Upon arrival, we unloaded, picked rooms, and quickly ate a meal. Many of us tried goat meat for the first time, which was specially prepared for us. After lunch, we spent a few hours setting up clinic for the following day and assigned jobs to everyone for the first clinic day. After the work was finished, we set out to explore Haiti; our chief objective being to make a house visit. The patient was a 64 year old man with a one month history of delirium. Given the tools at our disposal, we could unfortunately not offer much assistance on the spot. However, the good news is we raised enough money as a team to provide him access to higher medical care. We are, at present, most concerned about possible infection or brain tumor. 

As our exploration continued, we visited a local river. I was dragged around by two young boys named Jeffrey and Mackenzie who were adamant on playing with the Frisbee I had brought. Mackenzie rode on my back the entire time as I chased Jeffrey trying to get the Frisbee back.

On the way back to the school, Claudia, Christine, and Brittany were elated at the chance to pet, hold and take pictures with the baby goats that are consistently roaming the school grounds. This would mark the first successful photo op of the trip.

Back to myself (I am the Email Czar after all), a man by the name of Belvygo approached me and pulled a piece of paper out of his pocket with my name written on it. In respectable English, he explained to me that he knew a friend of mine who had visited the school months prior. He wanted me to take something back to the states for her! Haiti is the last place I would have thought someone would know me. The fun was not over for me. Ivronel, a young Haitian boy, started to teach me Creole. I will share the phrases here:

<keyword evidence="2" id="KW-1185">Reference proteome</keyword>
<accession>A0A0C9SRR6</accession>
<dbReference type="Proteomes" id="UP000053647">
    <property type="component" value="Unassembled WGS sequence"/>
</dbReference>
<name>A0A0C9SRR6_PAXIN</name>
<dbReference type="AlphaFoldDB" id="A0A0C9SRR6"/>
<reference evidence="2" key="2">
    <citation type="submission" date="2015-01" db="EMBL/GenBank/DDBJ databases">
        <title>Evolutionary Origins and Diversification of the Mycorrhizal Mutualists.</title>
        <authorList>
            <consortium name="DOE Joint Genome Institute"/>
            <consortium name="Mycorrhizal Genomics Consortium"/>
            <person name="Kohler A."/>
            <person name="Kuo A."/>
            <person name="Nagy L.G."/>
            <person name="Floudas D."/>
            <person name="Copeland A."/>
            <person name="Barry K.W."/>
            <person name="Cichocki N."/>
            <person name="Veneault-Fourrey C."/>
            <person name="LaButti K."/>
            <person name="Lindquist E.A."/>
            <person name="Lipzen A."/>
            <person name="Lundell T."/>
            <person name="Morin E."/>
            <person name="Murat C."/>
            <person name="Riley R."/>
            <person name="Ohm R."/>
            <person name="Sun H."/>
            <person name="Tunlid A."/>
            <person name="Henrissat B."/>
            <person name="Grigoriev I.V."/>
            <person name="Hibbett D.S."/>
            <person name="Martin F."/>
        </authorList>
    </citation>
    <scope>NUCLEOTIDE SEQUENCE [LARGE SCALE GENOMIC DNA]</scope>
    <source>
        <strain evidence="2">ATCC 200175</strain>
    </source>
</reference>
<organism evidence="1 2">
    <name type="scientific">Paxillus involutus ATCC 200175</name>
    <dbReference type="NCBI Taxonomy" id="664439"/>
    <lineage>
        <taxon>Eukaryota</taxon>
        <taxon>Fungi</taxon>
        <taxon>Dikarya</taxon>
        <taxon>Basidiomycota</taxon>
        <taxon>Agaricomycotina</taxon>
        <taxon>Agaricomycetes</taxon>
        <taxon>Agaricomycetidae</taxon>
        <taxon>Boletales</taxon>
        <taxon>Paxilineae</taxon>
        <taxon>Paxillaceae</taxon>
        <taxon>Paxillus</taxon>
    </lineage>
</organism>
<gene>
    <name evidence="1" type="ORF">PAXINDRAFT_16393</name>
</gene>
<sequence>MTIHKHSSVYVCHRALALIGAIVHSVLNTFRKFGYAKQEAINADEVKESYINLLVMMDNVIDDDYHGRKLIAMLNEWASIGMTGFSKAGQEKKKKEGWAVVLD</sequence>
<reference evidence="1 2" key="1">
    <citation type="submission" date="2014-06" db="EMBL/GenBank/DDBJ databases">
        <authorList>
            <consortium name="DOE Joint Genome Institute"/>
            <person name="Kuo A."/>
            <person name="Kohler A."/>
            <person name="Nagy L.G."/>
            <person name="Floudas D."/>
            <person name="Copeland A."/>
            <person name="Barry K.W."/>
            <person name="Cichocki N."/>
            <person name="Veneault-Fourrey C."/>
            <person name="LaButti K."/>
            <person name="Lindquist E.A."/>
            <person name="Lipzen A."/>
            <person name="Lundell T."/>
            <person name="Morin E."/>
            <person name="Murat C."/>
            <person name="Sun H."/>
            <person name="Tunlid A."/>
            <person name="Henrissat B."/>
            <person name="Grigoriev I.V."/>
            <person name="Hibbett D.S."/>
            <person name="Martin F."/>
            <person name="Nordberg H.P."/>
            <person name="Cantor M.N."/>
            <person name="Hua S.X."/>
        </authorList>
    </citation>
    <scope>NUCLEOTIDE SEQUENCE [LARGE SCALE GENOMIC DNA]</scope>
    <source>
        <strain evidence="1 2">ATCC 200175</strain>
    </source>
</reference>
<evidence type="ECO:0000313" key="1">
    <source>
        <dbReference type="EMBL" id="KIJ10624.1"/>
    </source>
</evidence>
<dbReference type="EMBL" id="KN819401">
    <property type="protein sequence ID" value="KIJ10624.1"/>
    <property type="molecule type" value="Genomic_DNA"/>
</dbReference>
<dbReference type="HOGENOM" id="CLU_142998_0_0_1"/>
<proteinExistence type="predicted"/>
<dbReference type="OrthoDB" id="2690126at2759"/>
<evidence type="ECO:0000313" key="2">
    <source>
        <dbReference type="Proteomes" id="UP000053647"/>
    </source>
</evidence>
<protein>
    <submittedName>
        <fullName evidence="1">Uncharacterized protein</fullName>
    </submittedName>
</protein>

Ko'man ou ye - How are you?

N'ap We' demen - see you tomorrow

Un pa pali creole - I do not speak Creole.

Domi - sleep

After this we settled in for a quick dinner and had our first team meeting on the roof where we discussed our home visit, clarified tomorrow's jobs and how the clinic would run, had a yoga team building activity, and learned to make balloon animals for the kids!

Mike, Brandon, Sarah, Sam, Connor, and Addie will travel tomorrow to assist locals in roof repair and the rest of the team will open and operate the clinic. Regardless of our assigned job, we are excited for the real work to start tomorrow and know the stories will only become longer and more interesting!

Connor Arquette

Email Czar on Behalf of the Haiti Team


 

About Matthew 25 House

Matthew 25 House, located in Port-au-Prince, Haiti, about 15 minutes from local airports, is a house of hospitality established in September, 2005 by The Parish Twinning Program of the Americas. It is located in the Delmas 33 area of Port-au-Prince about 15 minutes from local airports.

The purpose of Matthew 25 House is to provide warm hospitality, comfort and assistance to visiting North Americans involved in parish projects or other missionary and humanitarian organizations having projects in Haiti. 

 Staff at Mathew House

Staff at Mathew House

Sarah Goh